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Better Business, Greener Projects
Architectural woodworkers look to turn profits while also tackling more green building projects.
By Jo-Ann Kaiser
Business is not going gangbusters like the cabinet industry is witnessing, yet architectural woodworkers, for the most part, are seeing a steady improvement in sales compared to a couple of years ago.
So say a handful of architectural woodworkers located in various parts of the country, who Wood & Wood Products interviewed about business trends. In addition to asking them to help measure the pulse of business, W&WP delved into the impact the green building movement is having on their operations.
Bruce Cody, president of Architectural Wood, Roanoke, VA, and a past president of the Architectural Woodwork Institute, says he thinks business, on balance, is pretty strong. "You have some pockets and regions that are extremely strong and some smaller areas not doing so well," he says. "I read articles about the state of the economy and you get mixed signals about the retail level. It's not an area I deal with much, but I hear woodwork for educational institutions is strong.
"In the Washington, DC, market, the government is spending a lot on infrastructure and security-related things. Hotel and tourist building is pretty strong. In the manufacturing sector, they say that $1 spent equates to $7 in the economy. I have a feeling that a lot of money is going into building," Cody adds.
Steve Taylor, director of architectural services for the Woodwork Institute, says he also sees a lot of money being spent on woodwork for school projects. "In California, the public works market is strong and schools and hospitals are strong growth areas, too. In California, hospital work seems to be driven in part by seismic issues, and that could account for school building and rebuilding as well" to bring the buildings up to code, Taylor says.
Rick Kogler, operations manager for Architectural Wood Products Inc. in Baton Rouge, LA, says the industry overall appears to be doing very well. "In conversations with other architectural woodworkers, the feedback is that business is up except for a few pockets of the country, and is very high for commercial and residential work. Some companies are reporting backlogs of work for six months or longer. The positive news is quite a change from a year ago." Kogler adds that he sees an upturn in healthcare and governmental work.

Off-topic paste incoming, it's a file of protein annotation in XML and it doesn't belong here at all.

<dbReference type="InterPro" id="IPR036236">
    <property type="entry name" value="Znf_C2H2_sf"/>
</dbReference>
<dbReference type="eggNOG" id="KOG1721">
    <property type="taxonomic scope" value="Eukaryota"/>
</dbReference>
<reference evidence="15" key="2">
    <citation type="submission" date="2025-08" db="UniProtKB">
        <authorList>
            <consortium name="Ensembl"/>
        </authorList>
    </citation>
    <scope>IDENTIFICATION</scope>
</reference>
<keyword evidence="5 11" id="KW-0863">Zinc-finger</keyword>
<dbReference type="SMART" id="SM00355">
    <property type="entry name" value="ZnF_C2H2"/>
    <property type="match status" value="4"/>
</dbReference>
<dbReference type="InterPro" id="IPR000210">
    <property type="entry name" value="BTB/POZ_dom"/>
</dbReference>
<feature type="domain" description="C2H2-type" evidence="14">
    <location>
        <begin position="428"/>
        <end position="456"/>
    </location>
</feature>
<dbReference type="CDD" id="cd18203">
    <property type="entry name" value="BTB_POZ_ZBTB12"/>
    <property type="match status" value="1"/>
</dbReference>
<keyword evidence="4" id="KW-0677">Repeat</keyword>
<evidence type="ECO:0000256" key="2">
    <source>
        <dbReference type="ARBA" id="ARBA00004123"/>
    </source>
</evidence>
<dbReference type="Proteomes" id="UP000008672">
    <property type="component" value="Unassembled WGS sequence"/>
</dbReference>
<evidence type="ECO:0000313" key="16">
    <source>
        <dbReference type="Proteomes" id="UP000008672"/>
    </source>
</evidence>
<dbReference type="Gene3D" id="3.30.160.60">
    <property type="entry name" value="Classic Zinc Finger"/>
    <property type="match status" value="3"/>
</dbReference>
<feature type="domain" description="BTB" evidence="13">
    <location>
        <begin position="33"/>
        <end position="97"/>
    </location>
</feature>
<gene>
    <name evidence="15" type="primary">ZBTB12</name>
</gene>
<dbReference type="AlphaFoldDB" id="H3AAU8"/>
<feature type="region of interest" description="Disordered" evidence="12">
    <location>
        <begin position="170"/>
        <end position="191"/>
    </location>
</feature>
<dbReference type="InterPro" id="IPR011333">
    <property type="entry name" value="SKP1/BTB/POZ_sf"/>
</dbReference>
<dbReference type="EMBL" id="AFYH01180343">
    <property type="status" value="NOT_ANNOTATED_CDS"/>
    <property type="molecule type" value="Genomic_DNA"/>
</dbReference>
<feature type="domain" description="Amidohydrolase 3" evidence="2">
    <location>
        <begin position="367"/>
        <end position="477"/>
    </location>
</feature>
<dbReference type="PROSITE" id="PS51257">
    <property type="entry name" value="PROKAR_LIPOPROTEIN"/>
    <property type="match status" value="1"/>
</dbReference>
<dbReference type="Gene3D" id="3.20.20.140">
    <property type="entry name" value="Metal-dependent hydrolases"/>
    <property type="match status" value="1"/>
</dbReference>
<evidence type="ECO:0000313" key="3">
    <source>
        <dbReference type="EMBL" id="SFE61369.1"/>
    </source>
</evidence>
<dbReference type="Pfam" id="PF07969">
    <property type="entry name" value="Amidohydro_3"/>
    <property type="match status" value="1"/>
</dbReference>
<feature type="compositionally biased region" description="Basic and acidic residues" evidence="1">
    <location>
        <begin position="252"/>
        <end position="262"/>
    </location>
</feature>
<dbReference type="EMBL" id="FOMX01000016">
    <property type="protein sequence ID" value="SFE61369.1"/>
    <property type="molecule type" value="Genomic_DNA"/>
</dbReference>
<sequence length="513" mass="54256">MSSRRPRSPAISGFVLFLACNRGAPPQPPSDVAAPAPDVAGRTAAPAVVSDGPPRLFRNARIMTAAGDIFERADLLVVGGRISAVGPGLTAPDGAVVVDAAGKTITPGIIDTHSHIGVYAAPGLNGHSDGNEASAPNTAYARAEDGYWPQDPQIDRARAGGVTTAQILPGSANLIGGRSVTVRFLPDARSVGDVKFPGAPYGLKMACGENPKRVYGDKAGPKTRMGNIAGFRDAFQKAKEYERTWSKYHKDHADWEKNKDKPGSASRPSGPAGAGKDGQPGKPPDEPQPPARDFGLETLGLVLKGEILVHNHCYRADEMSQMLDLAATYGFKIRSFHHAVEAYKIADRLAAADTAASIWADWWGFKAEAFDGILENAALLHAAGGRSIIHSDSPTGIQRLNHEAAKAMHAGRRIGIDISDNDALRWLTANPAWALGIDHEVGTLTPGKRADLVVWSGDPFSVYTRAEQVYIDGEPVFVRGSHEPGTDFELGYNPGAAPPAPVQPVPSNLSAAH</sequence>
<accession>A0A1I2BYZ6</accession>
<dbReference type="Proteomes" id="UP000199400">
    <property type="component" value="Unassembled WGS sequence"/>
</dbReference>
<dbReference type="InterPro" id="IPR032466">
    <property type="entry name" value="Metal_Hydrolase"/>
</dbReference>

Bruce King, president of Bruce King Fine Woodwork in Denver, CO, says business for his company has been very solid. "Colorado has historically been a boom or bust state. It was a mining place, and that was notoriously boom or bust, but it has been the same for energy and even tourism. Skiers flock here when we have snow, but stay away when we don't. The state has done a lot to stabilize tourism by doing things like manufacturing snow. Right now, we are in a boom because of the demand for gas. This area has a lot of oil and gas resources."
As far as architectural woodworking and construction projects go, King says the late 1990s represented a tremendous period of growth due to Internet start-up companies. "There was a boom in office structures, but when the dotcom companies went bust, Colorado was left with an oversupply of office space that affected the construction industry. It wasn't a complete halt, because of medical and institutional work continuing steadily. While there is growth here, some companies were impacted and went out of business. The economy is steadily improving and some companies are quite busy, but some have space in their schedule."
King has been in the woodworking industry in various capacities for 25 years. "For much of my career I worked for other companies, working in a shop, in the field, then doing estimating, project management and business development. I realized I had reached a point where the only way to advance was to work for myself."
King also does consulting work in leadership and management. "Woodworking companies are often started by people coming out of the trades - people with strong engineering minds. With success, the role the owner or top manager performs begins to change. It's very different managing 100 people rather than 20. Administrative skills become more critical to maintain a healthy business culture," he says.
King says he believes woodworking businesses that attract good employees will also attract good customers. "The state of the economy affects our business, but it's also important to create a culture that makes us successful so that even in tough times, companies can succeed."
It's Not Easy Being Green
W&WP asked architectural woodworkers how the green building movement, including wood certification and the Leadership in Energy and Environmental Design (LEED) program, developed by the U.S. Green Building Council, has impacted the way they do business. All of those interviewed reported that the increasing emphasis on environmental consciousness is a very positive, welcome development, but some argue there are problems with compliance, from supply availability to material costs, along with disagreements over the criteria for certification and LEED system points.
"I think the green movement is a very healthy concept," says King. "It is embraced, at least in principle, by most people in our industry. However, it is also very misunderstood."